Not the brainless brutes of our imaginations, Neanderthals apparently used advanced hunting techniques to stalk and kill their prey, a new study suggests.
Prehistoric deer bones from about 120,000 years ago show how the animals were killed and what weapons were used. The cut marks – or "hunting lesions" – on the bones of the deer provide the earliest "smoking gun" evidence that such weapons were used, Agence France-Presse reported.
The samples represent "the earliest unambiguous examples" of bones damaged by hunting, according to archaeologist Annemieke Milks, who wrote an article that accompanied the study inNature Ecology and Evolution.
Study authors say the deer were killed by being thrust at with sharp wooden spears at close range, maybe as part of cooperative ambush tactics.
"This suggests that Neanderthals approached animals very closely and thrust, not threw, their spears at the animals, most likely from an underhand angle," study lead author Sabine Gaudzinski-Windheuser, a researcher at Johannes Gutenberg-University in Mainz, Germany, told AFP.
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"Such a confrontational way of hunting required careful planning and concealment, and close cooperation between individual hunters," she said.
Milks, a professor at University College – London, said the study "demonstrates that Neanderthals hunted prey and sheds light on their hunting strategies, such as the kinds of prey they exploited, whether throwing or thrusting was employed, and in what kinds of habitat they hunted."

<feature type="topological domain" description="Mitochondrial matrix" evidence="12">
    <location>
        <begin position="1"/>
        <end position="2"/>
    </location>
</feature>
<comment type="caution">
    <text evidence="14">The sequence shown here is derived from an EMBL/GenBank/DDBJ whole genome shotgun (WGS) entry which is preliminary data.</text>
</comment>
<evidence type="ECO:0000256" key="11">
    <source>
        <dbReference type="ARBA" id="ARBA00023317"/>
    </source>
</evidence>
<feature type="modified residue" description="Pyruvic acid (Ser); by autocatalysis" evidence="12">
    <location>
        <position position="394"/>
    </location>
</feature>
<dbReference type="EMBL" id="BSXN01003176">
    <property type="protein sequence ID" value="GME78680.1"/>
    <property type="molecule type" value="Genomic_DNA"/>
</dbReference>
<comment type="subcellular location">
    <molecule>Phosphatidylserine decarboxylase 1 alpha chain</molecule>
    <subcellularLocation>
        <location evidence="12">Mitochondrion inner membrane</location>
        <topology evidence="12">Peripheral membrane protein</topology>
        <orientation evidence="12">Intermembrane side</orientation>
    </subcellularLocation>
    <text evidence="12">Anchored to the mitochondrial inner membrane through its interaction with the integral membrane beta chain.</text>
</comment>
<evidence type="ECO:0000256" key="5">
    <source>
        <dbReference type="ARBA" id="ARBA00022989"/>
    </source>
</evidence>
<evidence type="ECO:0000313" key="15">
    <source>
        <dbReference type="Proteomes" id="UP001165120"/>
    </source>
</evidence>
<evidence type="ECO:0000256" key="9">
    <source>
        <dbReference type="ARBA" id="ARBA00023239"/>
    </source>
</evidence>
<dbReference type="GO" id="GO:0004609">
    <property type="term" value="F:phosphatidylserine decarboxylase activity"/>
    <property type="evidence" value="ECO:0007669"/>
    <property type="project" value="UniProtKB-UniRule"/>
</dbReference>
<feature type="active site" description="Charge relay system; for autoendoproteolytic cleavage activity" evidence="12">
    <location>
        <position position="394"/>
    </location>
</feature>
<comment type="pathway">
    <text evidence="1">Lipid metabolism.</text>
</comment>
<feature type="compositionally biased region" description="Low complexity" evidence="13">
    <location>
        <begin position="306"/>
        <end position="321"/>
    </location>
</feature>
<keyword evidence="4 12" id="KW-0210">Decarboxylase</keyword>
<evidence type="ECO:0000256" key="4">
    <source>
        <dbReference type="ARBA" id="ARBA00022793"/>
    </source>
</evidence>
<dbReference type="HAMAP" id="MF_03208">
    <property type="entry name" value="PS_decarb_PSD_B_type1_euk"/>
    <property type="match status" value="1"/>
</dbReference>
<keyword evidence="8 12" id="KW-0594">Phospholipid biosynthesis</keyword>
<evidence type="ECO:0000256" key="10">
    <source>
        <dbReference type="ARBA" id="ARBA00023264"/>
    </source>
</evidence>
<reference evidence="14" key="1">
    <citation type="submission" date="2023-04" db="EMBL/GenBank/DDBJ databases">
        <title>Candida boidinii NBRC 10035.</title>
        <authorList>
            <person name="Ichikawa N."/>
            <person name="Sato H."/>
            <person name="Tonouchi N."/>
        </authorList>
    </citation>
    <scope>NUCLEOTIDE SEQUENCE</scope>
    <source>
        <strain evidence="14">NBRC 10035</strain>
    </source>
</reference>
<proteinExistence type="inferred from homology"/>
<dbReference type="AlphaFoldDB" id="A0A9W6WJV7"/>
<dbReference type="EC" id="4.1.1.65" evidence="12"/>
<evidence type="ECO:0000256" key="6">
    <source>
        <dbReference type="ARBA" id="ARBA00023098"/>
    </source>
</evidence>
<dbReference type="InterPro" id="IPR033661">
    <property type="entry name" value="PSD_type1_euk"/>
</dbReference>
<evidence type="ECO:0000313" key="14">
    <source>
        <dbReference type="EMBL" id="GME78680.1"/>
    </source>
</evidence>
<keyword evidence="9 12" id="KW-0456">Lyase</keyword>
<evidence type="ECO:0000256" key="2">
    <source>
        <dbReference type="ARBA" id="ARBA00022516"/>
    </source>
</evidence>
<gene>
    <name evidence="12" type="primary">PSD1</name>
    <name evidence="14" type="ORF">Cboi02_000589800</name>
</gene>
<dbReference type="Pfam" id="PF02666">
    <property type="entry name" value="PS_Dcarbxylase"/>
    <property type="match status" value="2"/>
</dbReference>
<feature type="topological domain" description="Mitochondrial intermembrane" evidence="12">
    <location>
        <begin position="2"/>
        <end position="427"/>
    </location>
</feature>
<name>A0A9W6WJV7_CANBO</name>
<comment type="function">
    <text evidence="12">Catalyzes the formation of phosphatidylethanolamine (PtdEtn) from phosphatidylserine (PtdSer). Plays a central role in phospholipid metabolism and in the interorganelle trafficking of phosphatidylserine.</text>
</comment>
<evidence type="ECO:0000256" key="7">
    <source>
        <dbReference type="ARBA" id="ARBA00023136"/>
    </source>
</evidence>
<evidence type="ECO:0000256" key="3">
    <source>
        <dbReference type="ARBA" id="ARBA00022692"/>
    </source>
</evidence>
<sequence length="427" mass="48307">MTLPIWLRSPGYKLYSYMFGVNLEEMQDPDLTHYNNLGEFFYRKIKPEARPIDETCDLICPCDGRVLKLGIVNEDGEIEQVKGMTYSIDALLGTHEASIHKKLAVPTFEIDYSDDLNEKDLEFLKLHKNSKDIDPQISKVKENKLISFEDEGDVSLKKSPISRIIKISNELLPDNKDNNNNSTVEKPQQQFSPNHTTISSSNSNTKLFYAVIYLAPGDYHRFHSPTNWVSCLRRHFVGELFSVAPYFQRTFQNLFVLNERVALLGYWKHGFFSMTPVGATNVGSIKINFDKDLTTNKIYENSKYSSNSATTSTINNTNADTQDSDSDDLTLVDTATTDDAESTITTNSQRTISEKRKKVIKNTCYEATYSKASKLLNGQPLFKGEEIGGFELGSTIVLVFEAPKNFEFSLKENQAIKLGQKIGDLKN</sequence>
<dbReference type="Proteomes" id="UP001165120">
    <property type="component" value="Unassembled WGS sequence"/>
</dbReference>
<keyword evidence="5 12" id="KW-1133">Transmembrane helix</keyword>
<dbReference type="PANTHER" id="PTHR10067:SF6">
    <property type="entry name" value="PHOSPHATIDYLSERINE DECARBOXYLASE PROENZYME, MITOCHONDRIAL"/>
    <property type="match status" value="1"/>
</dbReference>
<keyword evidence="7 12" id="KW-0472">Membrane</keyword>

Such confrontational ways of hunting require close cooperation between participants, the study said.
The deer bones were found on the shore of Lake Neumark-Nord near present-day Halle, in eastern Germany. Although dug up 20 years ago, new technology has allowed for more detailed analysis of the bones.
Neanderthals are species of ancient humans that first appeared about 300,000 years ago and went extinct about 40,000 years ago. Neanderthals and modern humans are closely related, sharing 99.7 percent of their DNA.
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